Why NSA Sambo Dasuki paid me N670 million – Nduka Obaigbena

Nduka Obaigbena
The Chairman and Editor-in-Chief of Thisday newspaper, Nduka
Obaigbena, has said the immediate past National Security Adviser (NSA)
Sambo Dasuki, paid him N670 million as compensation for attacks on his
newspaper’s offices in Abuja and Kaduna in 2012.

He said he also received compensation for the illegal seizure of newspapers by men of the armed forces.

Mr. Obaigbena made the disclosure while responding to an invitation
by the Economic and Financial Commission (EFCC) in connection to the
ongoing probe into the usage of $2.1 billion arms procurement fund by
the office of the NSA under Mr Dasuki.

Mr Dasuki, alongside so top officials of the former ruling party,
the Peoples Democratic Party, and other former senior officials are
currently being investigated for the alleged diversion of the fund.

Mr Obaigbena is the second owner of a mainstream media organisation,
after the founder of DAAR Communications, owners of Africa Independent
Television and Raypower radio network, Raymond Dokpesi, who have been
mentioned in the investigation.

Mr Dokpesi, who is still in EFCC custody, is facing a six-count
charge of fraud and money laundering in a federal High Court in Abuja.

In a letter, dated December 9, 2015, addressed to the Chairman of the
EFCC, Mr Obaigbena explained that he was in the United States and would
honour the invitation in person as soon as he returned to the country.
He, however, stated that he thought it necessary to issue a statement
prior to his return.

He denied to have ever received any suspicious funds from the office
of the NSA adding that all funds he received were “payment for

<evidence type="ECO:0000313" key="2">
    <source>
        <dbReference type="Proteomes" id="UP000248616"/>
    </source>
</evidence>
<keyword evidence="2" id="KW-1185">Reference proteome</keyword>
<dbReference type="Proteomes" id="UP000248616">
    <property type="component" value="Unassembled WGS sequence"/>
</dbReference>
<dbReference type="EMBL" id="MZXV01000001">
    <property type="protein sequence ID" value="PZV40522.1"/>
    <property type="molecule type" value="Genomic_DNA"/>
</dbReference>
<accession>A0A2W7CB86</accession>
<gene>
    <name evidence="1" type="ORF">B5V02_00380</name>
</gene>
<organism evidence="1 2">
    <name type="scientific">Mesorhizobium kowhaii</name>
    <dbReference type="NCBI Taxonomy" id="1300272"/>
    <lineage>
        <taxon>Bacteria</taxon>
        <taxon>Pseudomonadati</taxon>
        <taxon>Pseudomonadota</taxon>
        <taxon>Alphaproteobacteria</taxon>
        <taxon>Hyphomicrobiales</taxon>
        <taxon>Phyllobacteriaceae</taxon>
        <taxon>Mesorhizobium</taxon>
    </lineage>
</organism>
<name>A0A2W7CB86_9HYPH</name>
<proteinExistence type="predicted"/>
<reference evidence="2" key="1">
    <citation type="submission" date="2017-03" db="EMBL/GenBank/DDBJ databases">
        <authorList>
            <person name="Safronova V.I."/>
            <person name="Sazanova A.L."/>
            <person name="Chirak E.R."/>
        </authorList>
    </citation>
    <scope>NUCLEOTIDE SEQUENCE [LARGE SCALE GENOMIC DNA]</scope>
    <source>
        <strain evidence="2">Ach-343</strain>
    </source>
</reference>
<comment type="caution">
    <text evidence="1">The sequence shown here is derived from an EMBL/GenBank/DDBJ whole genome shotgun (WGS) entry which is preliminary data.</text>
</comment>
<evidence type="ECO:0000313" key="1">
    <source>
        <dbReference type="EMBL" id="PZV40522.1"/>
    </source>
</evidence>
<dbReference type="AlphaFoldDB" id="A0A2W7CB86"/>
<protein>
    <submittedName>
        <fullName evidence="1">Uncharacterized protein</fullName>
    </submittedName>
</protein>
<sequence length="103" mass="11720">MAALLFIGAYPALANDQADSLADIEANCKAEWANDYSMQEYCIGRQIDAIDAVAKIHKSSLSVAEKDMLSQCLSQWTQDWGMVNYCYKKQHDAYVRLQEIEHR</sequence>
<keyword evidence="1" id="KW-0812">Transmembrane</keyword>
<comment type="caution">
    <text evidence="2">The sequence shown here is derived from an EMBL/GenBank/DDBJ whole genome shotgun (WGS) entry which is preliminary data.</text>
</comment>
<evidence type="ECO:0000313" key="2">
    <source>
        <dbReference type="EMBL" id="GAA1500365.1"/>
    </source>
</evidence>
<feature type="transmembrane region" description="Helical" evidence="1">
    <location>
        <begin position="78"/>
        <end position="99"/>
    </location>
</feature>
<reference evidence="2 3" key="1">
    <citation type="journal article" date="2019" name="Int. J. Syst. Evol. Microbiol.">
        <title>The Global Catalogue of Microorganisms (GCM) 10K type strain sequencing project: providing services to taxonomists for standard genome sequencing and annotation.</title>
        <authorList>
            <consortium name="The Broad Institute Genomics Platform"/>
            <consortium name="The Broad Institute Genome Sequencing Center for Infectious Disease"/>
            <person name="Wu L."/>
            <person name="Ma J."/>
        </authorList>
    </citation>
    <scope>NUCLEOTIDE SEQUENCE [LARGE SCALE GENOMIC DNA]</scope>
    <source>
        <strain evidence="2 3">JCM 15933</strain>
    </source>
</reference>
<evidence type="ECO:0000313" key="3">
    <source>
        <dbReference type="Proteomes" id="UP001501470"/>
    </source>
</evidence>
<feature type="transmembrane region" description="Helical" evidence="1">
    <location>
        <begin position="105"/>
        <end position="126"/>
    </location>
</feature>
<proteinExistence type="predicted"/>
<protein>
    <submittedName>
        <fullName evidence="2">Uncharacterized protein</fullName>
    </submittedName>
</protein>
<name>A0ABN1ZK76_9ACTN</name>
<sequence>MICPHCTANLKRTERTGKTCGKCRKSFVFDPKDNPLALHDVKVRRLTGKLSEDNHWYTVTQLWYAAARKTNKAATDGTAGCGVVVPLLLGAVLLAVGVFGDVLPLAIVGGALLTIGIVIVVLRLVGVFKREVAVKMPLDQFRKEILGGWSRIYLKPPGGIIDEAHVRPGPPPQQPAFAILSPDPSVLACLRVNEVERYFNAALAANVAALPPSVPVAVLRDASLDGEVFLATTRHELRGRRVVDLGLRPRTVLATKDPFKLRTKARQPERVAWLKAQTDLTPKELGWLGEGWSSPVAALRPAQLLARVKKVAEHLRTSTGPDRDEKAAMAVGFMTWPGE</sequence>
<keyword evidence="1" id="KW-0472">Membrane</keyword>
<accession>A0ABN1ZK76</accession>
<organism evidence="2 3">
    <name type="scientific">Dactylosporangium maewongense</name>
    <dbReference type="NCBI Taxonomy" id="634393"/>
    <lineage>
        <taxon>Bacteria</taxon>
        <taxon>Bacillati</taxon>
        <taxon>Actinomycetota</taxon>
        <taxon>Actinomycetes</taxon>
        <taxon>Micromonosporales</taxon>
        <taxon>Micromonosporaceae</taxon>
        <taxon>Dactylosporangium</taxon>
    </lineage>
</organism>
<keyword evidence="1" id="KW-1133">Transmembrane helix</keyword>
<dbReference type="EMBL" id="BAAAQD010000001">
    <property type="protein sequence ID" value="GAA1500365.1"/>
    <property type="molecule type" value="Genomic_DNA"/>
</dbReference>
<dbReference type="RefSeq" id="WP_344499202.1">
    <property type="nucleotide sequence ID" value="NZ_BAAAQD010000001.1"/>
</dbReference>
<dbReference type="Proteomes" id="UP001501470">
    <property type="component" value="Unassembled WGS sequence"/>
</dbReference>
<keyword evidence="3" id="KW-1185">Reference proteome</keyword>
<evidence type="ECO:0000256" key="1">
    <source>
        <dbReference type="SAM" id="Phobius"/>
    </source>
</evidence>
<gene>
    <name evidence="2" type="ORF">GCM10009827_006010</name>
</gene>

compensation to mitigate” terror attacks on the head office of his
newspaper in Abuja and another attack on the newspaper’s office in
Kaduna.

“N100,000,000 +N100,000,000 and N250,000,000 respectively received in
August, November and February 2014 as compensation to mitigate the
dastardly Boko Haram twin bombing of the Thisday newspapers offices in
Abuja and Kaduna on Thursday April 26, 2012, during which four innocent
Nigerian lives were lost, our building destroyed and we lost full colour
Goss printing towers and three (3) pre-press Computer-To-Plate and
auxiliary equipment and other (in)valuable property valued at over N2.5
billion having lost our printing facility to terrorists due to
inadequate protection by the Federal Government of Nigeria,” he wrote.

Mr Obaigbena added that he was compelled to make the request after
the federal government spent N3 billion in reconstructing the United
Nations office that was bombed by Boko Haram in August 2011.

He further wrote that he received additional N120 million in March
2015 on behalf of the Newspaper Proprietors Association of Nigeria
(NPAN) and 12 newspapers who asked to be compensated for the “unlawful
seizure and stoppage of circulation by armed soldiers in Abuja and
several cities.”

Mr. Obaigbena explained that as the Chairman of NPAN, he did that to
forestall a planned class action the newspapers were going to institute
against the government.

He explained that on both occasions, former President Goodluck
Jonathan initially refused to accede to the demands so as not to create a
precedence but later approved the payment after he (Nduka) confronted
him with the effort the government had undertaken to reconstruct the UN
building.

“On both occasions, President Jonathaan said he did not wish to lay
precedence and in our case, he specifically said there were many victims
of Boko Haram, I had to confront President Jonathan on the Issue when I
learnt of the approval for the reconstruction of the Abuja United
Nations Building, since we were the second major organisation that would
be attacked by Boko Haram after the UN attack. He therefore directed me
to meet with the National Security Adviser who processed the three
payments in question.”


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